Not anymore. As Christmas approaches this year, the women bent over sewing machines in this industrial suburb of the port city of Tianjin are making red furry children's scarves for a Chinese chain of supermarkets.
The bottom has fallen out of the European toy market, says Kaiyee manager Sun Shulun. The euro crisis means that “I don’t think Europeans are buying gifts the way they used to,” he laments. “Our sales to Europe have gone down 50 percent since 2010.”
Kaiyee is at the sharp end of a dramatic slowdown in China’s economic growth, long one of the wonders of the modern world. Annual growth in the second quarter of this year reached only 7.6 percent; that may sound high to American ears, but it was the lowest pace China had seen for three years, and marked the economy’s sixth straight quarter of declining growth rates.
That is bad news for the rest of the world; as Chinese companies adjust to the slowdown by producing and investing less, they need less of the machinery that countries such as the US, Germany, and Japan make, and fewer of the raw materials that commodity producers in Australia, Africa, and Latin America sell.
August’s trade figures were eloquent. Chinese imports actually fell by 2.6 percent – an almost unheard-of drop. Exports grew by an anemic 2.7 percent and are on course to increase by less than 10 percent over the year as a whole. That compares with annual leaps of 30 percent and more in recent decades.
Disappointing exports are only part of the reason for China’s slowing growth. Compounding the problem has been a similar trend in construction, the other main motor for Chinese economic growth, because of the sector’s appetite for cement, steel, and other products.
Construction is down because the government got spooked last year by a housing bubble and took steps to make it harder and more expensive to buy property. That lowered property prices and discouraged more construction.
The bubble had been inflated in the first place by the $600 billion stimulus plan that the authorities unleashed in 2008 and 2009 to hold the Chinese economy clear of the global financial and economic crisis.
The plan worked, but at a price. Inflation took off, along with home prices, banks made a lot of bad loans in their rush to flood the economy with credit, and local governments saddled themselves with a lot of bad debt.
Government acts – but it's not riding to the rescue
That’s why, this time, the government does not seem keen to step in too firmly to try to reverse the slowdown in growth, says Andrew Batson, an analyst with the Dragonomics business consultancy in Beijing.
“There is a general consensus in the government that the stimulus response to the crisis in 2008 was excessive,” says Mr. Batson. “They won’t do it again.”
A commentary published on Wednesday by the state news agency Xinhua made the same point. “Many have expected the government to announce an aggressive plan … to keep the economy from stalling a second time,” the article said. “However, a massive stimulus plan is not only unlikely, but would be detrimental to the country’s sustainable growth.”
Not that the authorities have been sitting idly by as the Chinese economy has tanked. The central bank has reduced interest rates twice this summer, and encouraged banks to lend by cutting their reserve requirements three times in the past year. The government has tinkered with tax and other measures to make life easier for exporters.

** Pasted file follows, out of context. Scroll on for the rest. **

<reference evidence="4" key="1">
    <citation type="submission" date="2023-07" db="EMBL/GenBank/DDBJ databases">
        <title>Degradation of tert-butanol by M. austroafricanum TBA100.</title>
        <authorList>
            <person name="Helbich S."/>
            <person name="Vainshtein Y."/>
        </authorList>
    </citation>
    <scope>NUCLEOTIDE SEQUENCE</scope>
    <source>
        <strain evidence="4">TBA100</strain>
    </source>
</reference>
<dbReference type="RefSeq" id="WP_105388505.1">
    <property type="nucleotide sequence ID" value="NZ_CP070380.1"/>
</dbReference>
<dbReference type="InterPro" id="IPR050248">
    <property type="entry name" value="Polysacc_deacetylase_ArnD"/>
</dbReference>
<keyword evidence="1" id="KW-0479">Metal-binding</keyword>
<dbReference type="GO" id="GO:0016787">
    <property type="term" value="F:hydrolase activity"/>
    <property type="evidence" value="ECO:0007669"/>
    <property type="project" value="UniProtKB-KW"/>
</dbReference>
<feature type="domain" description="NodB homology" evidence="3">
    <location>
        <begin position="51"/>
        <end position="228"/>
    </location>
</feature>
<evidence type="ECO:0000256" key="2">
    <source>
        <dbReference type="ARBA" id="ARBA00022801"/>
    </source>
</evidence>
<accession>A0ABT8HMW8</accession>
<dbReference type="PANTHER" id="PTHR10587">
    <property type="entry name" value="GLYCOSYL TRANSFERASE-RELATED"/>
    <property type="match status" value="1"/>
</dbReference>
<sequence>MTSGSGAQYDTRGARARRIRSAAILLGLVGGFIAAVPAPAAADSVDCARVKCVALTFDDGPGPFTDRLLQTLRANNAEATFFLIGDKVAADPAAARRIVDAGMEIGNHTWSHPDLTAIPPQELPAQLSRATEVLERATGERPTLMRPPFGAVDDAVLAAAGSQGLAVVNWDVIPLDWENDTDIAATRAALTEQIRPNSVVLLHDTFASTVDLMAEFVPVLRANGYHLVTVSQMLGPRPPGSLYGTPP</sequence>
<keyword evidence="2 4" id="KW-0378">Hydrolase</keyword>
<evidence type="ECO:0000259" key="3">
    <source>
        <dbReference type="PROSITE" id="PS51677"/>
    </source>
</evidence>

“But what has surprised people this year is that the government seems quite serious about not riding to the rescue” in the way it did four years ago, says Batson.
“In 2008, the central government was very determined to promote investment, but now the thinking has changed and they do not want to move so fast,” agrees Ye Tan, an independent economic commentator.
(Last week’s government announcement of $150 billion worth of infrastructure projects appeared to some analysts as a mini-stimulus plan; on closer inspection it was clear the projects had been approved over the past five months, and were just being announced as a package.)
The authorities’ desire to see investment growth cool could be a first step toward the long-awaited rebalancing of the Chinese economy that US Treasury Secretary Timothy Geithner has been pleading for.
China’s growth has long been driven by exports and fixed asset investment; it would be more sustainable if it depended more on domestic consumption and foreign governments would be happier too because if Chinese consumers were buying more it would be easier to sell them foreign goods.
Kaiyee shows the way
The Kaiyee factory is showing the way that the Chinese authorities say they want to go – targeting their sales at local consumers. But it is hard to see this becoming a general pattern very soon.
Rebalancing will happen only when investment grows more slowly than GDP and consumption grows more quickly. “But that will not happen in the near future,” says Ms. Ye, because it will require household incomes to rise as a share of GDP and that is not happening.
If investment growth and export growth slow down, while consumption does not pick up speed, the inevitable result will be slower overall economic growth than China has grown accustomed to.
The government has set a target of 7.5 percent for this year, and most analysts predict the economy will meet that goal. But China needs to add 24 million jobs a year to its economy to absorb its school and college graduates, and growth of much less than 7 percent would not create them.
A shortfall, and significant youth unemployment, could pose serious social problems for China’s next government, due to take over by the end of this year.
But for the time being, says Batson, “the government is cushioning things but it is not trying to push up demand and guarantee instant growth; that’s a big change.”